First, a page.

26. Roudebush P. Adverse reactions to foods: Allergies versus intolerance. In Ettinger SJ, Feldman EC (eds): Textbook of Veterinary Internal Medicine, ed 6—St. Louis, MO: Elsevier, 2005, p 153.
27. Verlinden A, Hesta M, Millet S, et al.Food allergy in dogs and cats: A review. Crit Rev Food Sci Nutr 2006;46:259-273.
28. Laflamme DP, Martineau B, Jones W, et al. Evaluation of two diets in the nutritional management of cats with naturally occurring chronic diarrhea. Vet Ther 2004;5:43-51.
One group of investigators1 is seeking to determine the effect of mucosal bacteria and their relationship to cytokine responses and inflammation in the bowels of cats. Intestinal biopsies were collected from 17 cats undergoing diagnostic investigation of signs of GI disease and from 10 healthy controls.1 Subjective duodenal histopathology ranged from normal (10) to mild (6) to moderate (8) to severe (3) IBD. The mucosal response was evaluated by objective histopathology and cytokine mRNA levels in duodenal biopsies. The number of mucosa-associated Enterobacteriaceae was higher in cats with signs of GI disease than in healthy cats. These pathogens, including Escherichia coli and Clostridium species, were associated with significant changes in mucosal architecture, principally atrophy and fusion; up-regulation of cytokines, particularly IL-8; and the number of clinical signs exhibited by affected cats.
The study findings indicate that an abnormal mucosa-associated flora is associated with the presence and severity of duodenal inflammation and clinical disease activity in cats. The observations provide a rational basis for future investigations to address the potential causal involvement of mucosa-associated bacteria. They are perhaps most consistent with a model proposed for the mucosal response to gram-negative bacteria, whereby proinflammatory cytokines (e.g. IL-1, IL-8, IL-12) produced by epithelial cells in response to such stimuli as gram-negative bacteria are modulated by macrophage production of IL-10. Support for this concept in the canine GI tract is provided by studies of the small intestines of dogs in which expression of IL-10 and IFN-β mRNA by lamina propria cells and the intestinal epithelium was observed in the face of a luminal bacterial flora that was more numerous than that of control dogs.2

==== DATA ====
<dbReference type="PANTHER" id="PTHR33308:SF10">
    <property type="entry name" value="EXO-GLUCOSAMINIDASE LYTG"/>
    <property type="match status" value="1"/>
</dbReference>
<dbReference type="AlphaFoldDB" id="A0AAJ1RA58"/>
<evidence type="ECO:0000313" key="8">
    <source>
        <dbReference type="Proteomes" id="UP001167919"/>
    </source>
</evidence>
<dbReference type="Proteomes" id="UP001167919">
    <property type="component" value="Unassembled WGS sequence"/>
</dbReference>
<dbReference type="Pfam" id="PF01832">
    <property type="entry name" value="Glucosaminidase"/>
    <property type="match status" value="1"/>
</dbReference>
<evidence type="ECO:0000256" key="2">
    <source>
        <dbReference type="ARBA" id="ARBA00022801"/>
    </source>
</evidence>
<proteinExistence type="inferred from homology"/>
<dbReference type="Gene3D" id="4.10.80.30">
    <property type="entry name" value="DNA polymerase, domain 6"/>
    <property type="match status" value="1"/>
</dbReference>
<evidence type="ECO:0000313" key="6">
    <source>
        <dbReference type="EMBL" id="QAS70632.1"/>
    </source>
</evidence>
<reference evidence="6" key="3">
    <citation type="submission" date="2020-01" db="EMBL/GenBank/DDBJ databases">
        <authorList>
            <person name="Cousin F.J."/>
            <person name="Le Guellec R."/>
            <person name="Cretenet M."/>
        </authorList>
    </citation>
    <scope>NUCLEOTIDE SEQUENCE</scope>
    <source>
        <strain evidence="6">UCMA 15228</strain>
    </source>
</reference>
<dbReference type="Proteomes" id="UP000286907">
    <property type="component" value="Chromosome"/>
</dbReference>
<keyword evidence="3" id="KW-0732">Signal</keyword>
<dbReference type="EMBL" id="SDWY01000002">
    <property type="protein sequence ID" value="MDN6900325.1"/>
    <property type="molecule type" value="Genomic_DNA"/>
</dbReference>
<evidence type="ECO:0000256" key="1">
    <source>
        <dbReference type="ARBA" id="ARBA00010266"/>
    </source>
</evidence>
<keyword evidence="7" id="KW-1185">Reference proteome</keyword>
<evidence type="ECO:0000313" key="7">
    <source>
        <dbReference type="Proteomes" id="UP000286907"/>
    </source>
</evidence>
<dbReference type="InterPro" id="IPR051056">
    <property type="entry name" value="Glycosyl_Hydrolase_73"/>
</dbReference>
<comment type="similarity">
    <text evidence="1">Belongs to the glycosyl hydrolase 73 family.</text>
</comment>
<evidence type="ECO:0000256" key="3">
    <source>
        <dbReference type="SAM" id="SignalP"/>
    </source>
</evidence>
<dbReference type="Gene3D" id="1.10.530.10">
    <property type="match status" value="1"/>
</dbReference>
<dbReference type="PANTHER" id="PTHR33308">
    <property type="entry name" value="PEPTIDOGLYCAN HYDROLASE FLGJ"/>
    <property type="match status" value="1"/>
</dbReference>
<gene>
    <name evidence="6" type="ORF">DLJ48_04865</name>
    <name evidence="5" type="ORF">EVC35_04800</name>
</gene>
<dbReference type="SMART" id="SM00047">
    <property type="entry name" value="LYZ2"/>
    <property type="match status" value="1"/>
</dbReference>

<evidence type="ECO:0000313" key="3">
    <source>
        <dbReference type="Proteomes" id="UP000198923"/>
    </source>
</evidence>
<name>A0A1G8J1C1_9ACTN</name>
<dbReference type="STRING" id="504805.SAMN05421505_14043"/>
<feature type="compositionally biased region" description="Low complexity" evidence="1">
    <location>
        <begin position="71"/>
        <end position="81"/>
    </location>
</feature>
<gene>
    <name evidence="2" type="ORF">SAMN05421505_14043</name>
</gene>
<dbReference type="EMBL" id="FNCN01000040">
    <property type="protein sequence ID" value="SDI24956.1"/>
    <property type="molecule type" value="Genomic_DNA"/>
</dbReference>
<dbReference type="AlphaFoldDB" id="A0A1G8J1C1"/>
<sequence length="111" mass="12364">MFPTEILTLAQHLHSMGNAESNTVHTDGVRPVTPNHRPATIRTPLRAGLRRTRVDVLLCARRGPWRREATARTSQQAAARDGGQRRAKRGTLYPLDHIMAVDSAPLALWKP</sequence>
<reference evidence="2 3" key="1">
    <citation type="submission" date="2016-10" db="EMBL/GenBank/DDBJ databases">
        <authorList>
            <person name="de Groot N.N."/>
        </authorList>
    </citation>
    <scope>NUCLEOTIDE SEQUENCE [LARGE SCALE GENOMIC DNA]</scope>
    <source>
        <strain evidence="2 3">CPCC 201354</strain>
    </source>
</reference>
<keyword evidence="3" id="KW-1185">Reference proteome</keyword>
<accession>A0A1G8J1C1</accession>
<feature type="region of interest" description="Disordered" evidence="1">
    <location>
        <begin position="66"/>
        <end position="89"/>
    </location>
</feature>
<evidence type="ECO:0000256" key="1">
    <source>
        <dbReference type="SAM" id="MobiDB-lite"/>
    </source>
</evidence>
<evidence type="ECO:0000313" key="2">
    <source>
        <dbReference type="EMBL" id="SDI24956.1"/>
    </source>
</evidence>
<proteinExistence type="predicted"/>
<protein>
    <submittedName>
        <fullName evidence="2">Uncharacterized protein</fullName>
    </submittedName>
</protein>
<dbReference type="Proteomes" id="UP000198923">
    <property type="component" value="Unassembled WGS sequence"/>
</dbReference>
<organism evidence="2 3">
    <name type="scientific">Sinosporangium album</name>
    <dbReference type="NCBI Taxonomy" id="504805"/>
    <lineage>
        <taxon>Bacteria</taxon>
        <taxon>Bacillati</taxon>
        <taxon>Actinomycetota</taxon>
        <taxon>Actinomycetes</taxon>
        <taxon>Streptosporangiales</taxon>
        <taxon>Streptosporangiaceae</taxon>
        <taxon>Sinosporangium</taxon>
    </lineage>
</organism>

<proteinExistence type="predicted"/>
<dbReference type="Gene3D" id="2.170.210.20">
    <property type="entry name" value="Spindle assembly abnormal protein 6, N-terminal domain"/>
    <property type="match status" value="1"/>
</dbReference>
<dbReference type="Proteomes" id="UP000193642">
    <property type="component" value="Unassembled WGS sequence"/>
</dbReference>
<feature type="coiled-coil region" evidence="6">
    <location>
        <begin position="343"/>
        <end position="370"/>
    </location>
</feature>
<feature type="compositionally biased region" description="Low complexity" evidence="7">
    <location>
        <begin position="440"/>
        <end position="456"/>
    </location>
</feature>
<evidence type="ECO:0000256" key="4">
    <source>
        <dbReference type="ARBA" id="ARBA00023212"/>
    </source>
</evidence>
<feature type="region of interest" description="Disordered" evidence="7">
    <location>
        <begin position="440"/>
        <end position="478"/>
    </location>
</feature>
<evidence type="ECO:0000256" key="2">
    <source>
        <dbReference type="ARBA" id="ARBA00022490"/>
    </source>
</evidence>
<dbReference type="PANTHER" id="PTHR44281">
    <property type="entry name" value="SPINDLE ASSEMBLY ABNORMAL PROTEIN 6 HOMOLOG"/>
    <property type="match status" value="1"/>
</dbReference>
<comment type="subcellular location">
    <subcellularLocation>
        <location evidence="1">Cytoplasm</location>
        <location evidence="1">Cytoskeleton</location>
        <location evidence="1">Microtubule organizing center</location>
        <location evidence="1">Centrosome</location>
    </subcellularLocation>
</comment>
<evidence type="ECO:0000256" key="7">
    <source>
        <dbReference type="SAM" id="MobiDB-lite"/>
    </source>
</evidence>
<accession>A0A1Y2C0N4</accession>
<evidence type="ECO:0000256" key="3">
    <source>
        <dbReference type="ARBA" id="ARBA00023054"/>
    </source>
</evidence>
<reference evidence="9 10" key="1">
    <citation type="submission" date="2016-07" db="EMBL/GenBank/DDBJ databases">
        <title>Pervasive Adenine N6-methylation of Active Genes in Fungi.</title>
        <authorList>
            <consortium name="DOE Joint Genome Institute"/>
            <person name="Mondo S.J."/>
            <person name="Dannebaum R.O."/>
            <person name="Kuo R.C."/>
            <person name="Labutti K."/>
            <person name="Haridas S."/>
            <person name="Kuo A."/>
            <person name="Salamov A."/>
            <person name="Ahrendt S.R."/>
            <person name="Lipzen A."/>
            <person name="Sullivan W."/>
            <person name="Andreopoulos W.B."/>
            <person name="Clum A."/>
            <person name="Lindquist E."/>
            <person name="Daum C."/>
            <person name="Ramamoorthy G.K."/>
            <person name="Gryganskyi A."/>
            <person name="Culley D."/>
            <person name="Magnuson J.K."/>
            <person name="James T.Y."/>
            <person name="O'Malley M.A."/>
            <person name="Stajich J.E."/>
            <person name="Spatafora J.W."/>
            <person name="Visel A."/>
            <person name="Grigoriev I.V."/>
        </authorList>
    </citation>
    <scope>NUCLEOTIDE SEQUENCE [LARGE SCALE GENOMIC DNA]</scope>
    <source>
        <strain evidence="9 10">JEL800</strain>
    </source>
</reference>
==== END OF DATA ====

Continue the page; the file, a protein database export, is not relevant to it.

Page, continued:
Additional evidence that bacteria are a key component of IBD in cats has been collaborated by Inness and coworkers,3 who characterized the gut microflora of both healthy cats and cats with colonic IBD. Cats with IBD were found to have significantly higher populations of Desulfovibrio (a genus of bacteria that produce toxic sulfides) compared with normal cats, which had higher populations of bifidobacteria and bacteroides (normal flora). These authors proposed that modulation of intestinal flora with probiotics and dietary intervention to decrease the production of pathogenic bacteria were likely important in treating cats with IBD.